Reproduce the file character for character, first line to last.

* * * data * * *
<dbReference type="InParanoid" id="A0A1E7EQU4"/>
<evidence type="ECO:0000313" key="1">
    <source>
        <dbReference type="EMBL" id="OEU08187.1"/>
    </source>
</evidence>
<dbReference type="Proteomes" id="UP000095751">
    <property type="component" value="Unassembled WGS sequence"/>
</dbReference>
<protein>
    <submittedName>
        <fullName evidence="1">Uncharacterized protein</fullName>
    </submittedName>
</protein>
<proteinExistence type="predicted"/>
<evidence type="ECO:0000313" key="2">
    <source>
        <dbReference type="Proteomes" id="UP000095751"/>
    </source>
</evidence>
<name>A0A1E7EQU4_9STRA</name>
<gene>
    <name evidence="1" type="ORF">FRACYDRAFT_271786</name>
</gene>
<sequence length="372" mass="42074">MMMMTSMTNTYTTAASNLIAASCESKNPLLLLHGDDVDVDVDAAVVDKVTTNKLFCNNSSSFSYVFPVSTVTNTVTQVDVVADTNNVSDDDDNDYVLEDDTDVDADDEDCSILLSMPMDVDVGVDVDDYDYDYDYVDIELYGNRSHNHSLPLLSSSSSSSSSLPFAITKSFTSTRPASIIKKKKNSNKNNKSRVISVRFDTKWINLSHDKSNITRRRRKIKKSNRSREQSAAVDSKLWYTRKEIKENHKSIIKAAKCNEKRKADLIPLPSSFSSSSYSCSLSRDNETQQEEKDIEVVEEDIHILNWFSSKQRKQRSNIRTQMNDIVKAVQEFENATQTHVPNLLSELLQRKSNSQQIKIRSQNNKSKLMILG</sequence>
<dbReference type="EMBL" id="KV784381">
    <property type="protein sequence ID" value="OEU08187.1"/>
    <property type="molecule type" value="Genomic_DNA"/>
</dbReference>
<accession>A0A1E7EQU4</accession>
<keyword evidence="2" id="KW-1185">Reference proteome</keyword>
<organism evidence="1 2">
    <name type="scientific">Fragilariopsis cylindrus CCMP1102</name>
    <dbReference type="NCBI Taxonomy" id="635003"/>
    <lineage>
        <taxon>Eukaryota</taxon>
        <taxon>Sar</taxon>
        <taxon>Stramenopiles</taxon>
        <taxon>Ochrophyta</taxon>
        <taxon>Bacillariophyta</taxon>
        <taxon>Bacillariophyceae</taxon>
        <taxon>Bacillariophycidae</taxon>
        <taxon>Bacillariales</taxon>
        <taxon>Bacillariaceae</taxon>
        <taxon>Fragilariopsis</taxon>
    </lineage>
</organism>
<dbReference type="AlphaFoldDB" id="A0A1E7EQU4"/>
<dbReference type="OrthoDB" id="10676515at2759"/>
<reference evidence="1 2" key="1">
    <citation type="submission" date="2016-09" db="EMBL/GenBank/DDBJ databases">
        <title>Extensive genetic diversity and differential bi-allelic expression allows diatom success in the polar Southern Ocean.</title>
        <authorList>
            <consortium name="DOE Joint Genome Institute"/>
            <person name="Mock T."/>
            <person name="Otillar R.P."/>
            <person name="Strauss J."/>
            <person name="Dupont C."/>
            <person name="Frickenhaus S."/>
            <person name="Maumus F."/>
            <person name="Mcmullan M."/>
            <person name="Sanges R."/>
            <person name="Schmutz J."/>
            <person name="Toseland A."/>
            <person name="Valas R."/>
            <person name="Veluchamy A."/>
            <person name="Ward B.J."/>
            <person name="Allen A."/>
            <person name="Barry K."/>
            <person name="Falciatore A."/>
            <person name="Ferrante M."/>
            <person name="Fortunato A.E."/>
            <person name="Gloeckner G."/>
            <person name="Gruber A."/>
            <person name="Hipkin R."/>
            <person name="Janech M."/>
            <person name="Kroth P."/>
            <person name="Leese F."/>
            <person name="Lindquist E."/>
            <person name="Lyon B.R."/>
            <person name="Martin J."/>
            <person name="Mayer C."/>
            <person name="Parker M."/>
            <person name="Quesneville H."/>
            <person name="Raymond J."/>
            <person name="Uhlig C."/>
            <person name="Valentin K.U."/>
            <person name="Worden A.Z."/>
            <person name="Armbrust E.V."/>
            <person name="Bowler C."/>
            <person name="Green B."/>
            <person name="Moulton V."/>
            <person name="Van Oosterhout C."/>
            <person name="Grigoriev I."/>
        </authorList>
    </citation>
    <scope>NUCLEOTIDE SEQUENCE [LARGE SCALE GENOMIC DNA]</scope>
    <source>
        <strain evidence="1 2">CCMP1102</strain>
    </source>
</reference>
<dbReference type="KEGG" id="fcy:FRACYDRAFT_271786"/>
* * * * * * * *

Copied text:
<dbReference type="InParanoid" id="A0A1E7EQU4"/>
<evidence type="ECO:0000313" key="1">
    <source>
        <dbReference type="EMBL" id="OEU08187.1"/>
    </source>
</evidence>
<dbReference type="Proteomes" id="UP000095751">
    <property type="component" value="Unassembled WGS sequence"/>
</dbReference>
<protein>
    <submittedName>
        <fullName evidence="1">Uncharacterized protein</fullName>
    </submittedName>
</protein>
<proteinExistence type="predicted"/>
<evidence type="ECO:0000313" key="2">
    <source>
        <dbReference type="Proteomes" id="UP000095751"/>
    </source>
</evidence>
<name>A0A1E7EQU4_9STRA</name>
<gene>
    <name evidence="1" type="ORF">FRACYDRAFT_271786</name>
</gene>
<sequence length="372" mass="42074">MMMMTSMTNTYTTAASNLIAASCESKNPLLLLHGDDVDVDVDAAVVDKVTTNKLFCNNSSSFSYVFPVSTVTNTVTQVDVVADTNNVSDDDDNDYVLEDDTDVDADDEDCSILLSMPMDVDVGVDVDDYDYDYDYVDIELYGNRSHNHSLPLLSSSSSSSSSLPFAITKSFTSTRPASIIKKKKNSNKNNKSRVISVRFDTKWINLSHDKSNITRRRRKIKKSNRSREQSAAVDSKLWYTRKEIKENHKSIIKAAKCNEKRKADLIPLPSSFSSSSYSCSLSRDNETQQEEKDIEVVEEDIHILNWFSSKQRKQRSNIRTQMNDIVKAVQEFENATQTHVPNLLSELLQRKSNSQQIKIRSQNNKSKLMILG</sequence>
<dbReference type="EMBL" id="KV784381">
    <property type="protein sequence ID" value="OEU08187.1"/>
    <property type="molecule type" value="Genomic_DNA"/>
</dbReference>
<accession>A0A1E7EQU4</accession>
<keyword evidence="2" id="KW-1185">Reference proteome</keyword>
<organism evidence="1 2">
    <name type="scientific">Fragilariopsis cylindrus CCMP1102</name>
    <dbReference type="NCBI Taxonomy" id="635003"/>
    <lineage>
        <taxon>Eukaryota</taxon>
        <taxon>Sar</taxon>
        <taxon>Stramenopiles</taxon>
        <taxon>Ochrophyta</taxon>
        <taxon>Bacillariophyta</taxon>
        <taxon>Bacillariophyceae</taxon>
        <taxon>Bacillariophycidae</taxon>
        <taxon>Bacillariales</taxon>
        <taxon>Bacillariaceae</taxon>
        <taxon>Fragilariopsis</taxon>
    </lineage>
</organism>
<dbReference type="AlphaFoldDB" id="A0A1E7EQU4"/>
<dbReference type="OrthoDB" id="10676515at2759"/>
<reference evidence="1 2" key="1">
    <citation type="submission" date="2016-09" db="EMBL/GenBank/DDBJ databases">
        <title>Extensive genetic diversity and differential bi-allelic expression allows diatom success in the polar Southern Ocean.</title>
        <authorList>
            <consortium name="DOE Joint Genome Institute"/>
            <person name="Mock T."/>
            <person name="Otillar R.P."/>
            <person name="Strauss J."/>
            <person name="Dupont C."/>
            <person name="Frickenhaus S."/>
            <person name="Maumus F."/>
            <person name="Mcmullan M."/>
            <person name="Sanges R."/>
            <person name="Schmutz J."/>
            <person name="Toseland A."/>
            <person name="Valas R."/>
            <person name="Veluchamy A."/>
            <person name="Ward B.J."/>
            <person name="Allen A."/>
            <person name="Barry K."/>
            <person name="Falciatore A."/>
            <person name="Ferrante M."/>
            <person name="Fortunato A.E."/>
            <person name="Gloeckner G."/>
            <person name="Gruber A."/>
            <person name="Hipkin R."/>
            <person name="Janech M."/>
            <person name="Kroth P."/>
            <person name="Leese F."/>
            <person name="Lindquist E."/>
            <person name="Lyon B.R."/>
            <person name="Martin J."/>
            <person name="Mayer C."/>
            <person name="Parker M."/>
            <person name="Quesneville H."/>
            <person name="Raymond J."/>
            <person name="Uhlig C."/>
            <person name="Valentin K.U."/>
            <person name="Worden A.Z."/>
            <person name="Armbrust E.V."/>
            <person name="Bowler C."/>
            <person name="Green B."/>
            <person name="Moulton V."/>
            <person name="Van Oosterhout C."/>
            <person name="Grigoriev I."/>
        </authorList>
    </citation>
    <scope>NUCLEOTIDE SEQUENCE [LARGE SCALE GENOMIC DNA]</scope>
    <source>
        <strain evidence="1 2">CCMP1102</strain>
    </source>
</reference>
<dbReference type="KEGG" id="fcy:FRACYDRAFT_271786"/>